Foreword by David Niall Wilson plus a new author's foreword by Craig Spector and Afterword by John Skipp
DEAD LINES is about a young writer/artist type, Jack Rowan, in NYC, whose career never took off. His life is in the toilet. He's broken up with his girlfriend and crashing on the couch of his more successful photographer friend, Glen's, loft while Glen is off in LA on a shoot. In the first chapter, Jack finishes his manuscript -- a collection of short stories titled NIghtmare NYC -- swigs off a bottle of vodka, then boxes the manuscript up, writes DO NOT OPEN UNTIL DOOMSDAY on it, and hides it in a crawlspace in his friend's apartment. Then he walks up a ladder he set up in the living room, puts the rope he knotted to a steam pipe around his neck/ He takes one last swig off the bottle, looks at a photo in his hand of himself and a woman, says, look what you made me do.
The apartment is abandoned until two girls, Meryl, from a wealthy family in Boston and trying to escape her overbearing father by going to college at NYU and Katie, a waitress, become unlikely roommates. Then they start to become friends.
One night while Meryl is fixing up her room, she finds the box containing Jack's lost manuscript. She starts to read the stories and becomes intrigued with this 'mystery' writer and his dark, brooding, moody vision of the city. As she reads and slowly falls in love with her mystery writer, strange things begin happening in the apartment, and in the girls' dreams. Something is awaken in the loft – and it's hungry, and Doomsday may not be so far away...
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Most Helpful Customer Reviews
What can be said about plot that the editorial review hasn't covered for this book? Plenty. But I'm going to leave that for the reader to discover, as I did, many years ago. Instead, I'd like to discuss how fitting it is that this novel has returned for a whole new generation to discover. You see, good writing never really dies. Sure, a book may fall off the charts as sales may taper off. Maybe a library decides to withdraw the book from circulation because it hasn't been checked out as much as others. But for those of us who have read a good book, none of that matters. The book lives on in our memory. It becomes a part of us, just as the writer in Dead Lines becomes part of the fabric of the apartment he kills himself in. We may not even be aware that it resides in us, perhaps asserting itself in small doses, or coming on as a flood. We keep the book alive. Once the idea is out of the writer's head and onto the shelves, we are the pulse. Again, it's fitting that a reader's obsession with hidden stories provides the life blood to bring the writer back from the beyond in Dead Lines. It's a natural. The reader provides the life. Without the reader, a story is nothing but dead lines - literally. And what a fantastic concept for the perfect wraparound story for what was an incredibly original idea: a "Novelogy". What better way to package a number of unconnected short stories than to devise a way to connect them? The idea seems simple, in retrospect, but it had never been done before. Not like this. The concept is executed brilliantly. Here, Skipp and Spector present stories that, on their own, would have been heavy hitters. Presented within the format of Dead Lines, each one becomes a home run. This book was one of my very first exposures to the wordcraft of Skipp & Spector. I've carried the impact of that first read-through for decades. It's been lurking somewhere within me, and all the others who've read it...and it's been waiting. Waiting for the time to rise up again and scare the bejabbers out of a whole new audience. The time has come. Good writing never dies. Buy Dead Lines now and BE THE PULSE!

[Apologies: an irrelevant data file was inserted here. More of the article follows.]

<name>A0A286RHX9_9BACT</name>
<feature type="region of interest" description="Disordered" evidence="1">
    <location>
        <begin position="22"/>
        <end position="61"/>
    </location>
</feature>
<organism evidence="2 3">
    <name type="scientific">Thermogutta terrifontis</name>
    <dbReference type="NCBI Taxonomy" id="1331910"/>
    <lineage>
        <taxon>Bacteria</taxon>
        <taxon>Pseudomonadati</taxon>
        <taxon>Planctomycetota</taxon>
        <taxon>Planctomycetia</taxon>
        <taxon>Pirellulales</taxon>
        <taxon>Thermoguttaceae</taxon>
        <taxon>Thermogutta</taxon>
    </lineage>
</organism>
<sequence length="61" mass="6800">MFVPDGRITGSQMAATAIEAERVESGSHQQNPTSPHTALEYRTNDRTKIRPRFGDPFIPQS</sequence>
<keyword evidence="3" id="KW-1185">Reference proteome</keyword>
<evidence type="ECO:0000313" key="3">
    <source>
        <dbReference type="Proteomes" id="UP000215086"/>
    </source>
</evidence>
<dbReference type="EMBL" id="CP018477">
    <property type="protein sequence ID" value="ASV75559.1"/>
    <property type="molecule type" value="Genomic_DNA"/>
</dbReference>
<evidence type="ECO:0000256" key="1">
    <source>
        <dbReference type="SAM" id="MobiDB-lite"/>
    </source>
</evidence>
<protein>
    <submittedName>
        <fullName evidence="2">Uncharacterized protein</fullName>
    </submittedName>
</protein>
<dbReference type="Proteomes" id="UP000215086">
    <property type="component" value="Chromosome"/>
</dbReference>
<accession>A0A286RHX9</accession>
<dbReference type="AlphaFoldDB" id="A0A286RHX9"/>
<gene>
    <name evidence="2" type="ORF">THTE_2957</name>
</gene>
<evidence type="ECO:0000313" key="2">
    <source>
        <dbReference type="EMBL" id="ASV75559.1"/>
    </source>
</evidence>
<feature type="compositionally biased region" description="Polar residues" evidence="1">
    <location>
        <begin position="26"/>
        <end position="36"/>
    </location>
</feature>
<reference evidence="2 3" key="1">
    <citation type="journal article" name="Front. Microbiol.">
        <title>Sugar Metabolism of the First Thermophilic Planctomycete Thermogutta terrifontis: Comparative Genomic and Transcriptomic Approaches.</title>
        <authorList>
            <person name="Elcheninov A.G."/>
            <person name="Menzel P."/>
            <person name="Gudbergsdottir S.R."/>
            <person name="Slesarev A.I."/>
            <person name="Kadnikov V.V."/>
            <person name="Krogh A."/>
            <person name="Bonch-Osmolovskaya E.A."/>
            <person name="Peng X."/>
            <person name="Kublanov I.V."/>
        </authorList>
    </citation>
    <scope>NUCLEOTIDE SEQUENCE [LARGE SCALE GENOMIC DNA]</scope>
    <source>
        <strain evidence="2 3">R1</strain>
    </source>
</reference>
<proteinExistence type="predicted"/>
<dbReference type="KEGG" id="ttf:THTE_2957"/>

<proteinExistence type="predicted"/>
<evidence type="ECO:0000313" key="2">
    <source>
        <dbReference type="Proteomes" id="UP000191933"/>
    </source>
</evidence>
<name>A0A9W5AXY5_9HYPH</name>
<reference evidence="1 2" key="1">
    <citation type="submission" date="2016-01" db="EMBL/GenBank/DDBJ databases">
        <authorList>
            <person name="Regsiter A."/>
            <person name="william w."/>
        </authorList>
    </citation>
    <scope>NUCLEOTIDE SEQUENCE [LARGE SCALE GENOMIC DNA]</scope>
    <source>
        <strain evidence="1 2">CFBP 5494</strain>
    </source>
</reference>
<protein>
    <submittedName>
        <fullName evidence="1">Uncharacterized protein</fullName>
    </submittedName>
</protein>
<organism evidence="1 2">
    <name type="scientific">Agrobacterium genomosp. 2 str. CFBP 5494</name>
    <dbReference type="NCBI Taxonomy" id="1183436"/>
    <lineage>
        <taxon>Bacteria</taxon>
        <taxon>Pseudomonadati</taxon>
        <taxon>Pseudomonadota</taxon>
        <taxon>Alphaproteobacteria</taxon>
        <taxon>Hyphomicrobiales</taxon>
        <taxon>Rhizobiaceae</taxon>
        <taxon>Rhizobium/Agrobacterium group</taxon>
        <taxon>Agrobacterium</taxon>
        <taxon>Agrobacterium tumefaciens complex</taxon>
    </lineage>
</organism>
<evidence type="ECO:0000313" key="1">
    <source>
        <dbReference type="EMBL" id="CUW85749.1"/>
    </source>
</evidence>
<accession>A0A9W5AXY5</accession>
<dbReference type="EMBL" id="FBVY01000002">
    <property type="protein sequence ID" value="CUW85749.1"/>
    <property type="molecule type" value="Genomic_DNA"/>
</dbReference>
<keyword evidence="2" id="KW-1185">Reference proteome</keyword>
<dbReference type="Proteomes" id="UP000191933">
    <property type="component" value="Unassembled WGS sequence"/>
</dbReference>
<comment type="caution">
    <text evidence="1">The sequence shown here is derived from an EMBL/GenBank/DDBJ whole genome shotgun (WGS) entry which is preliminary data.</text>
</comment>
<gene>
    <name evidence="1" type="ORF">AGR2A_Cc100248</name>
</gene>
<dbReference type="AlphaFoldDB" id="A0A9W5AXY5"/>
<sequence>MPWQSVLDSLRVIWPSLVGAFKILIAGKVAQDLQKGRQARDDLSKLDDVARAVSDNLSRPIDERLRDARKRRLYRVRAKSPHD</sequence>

Pretty good. I like the short stories within the big story. It was like a twofer. Lol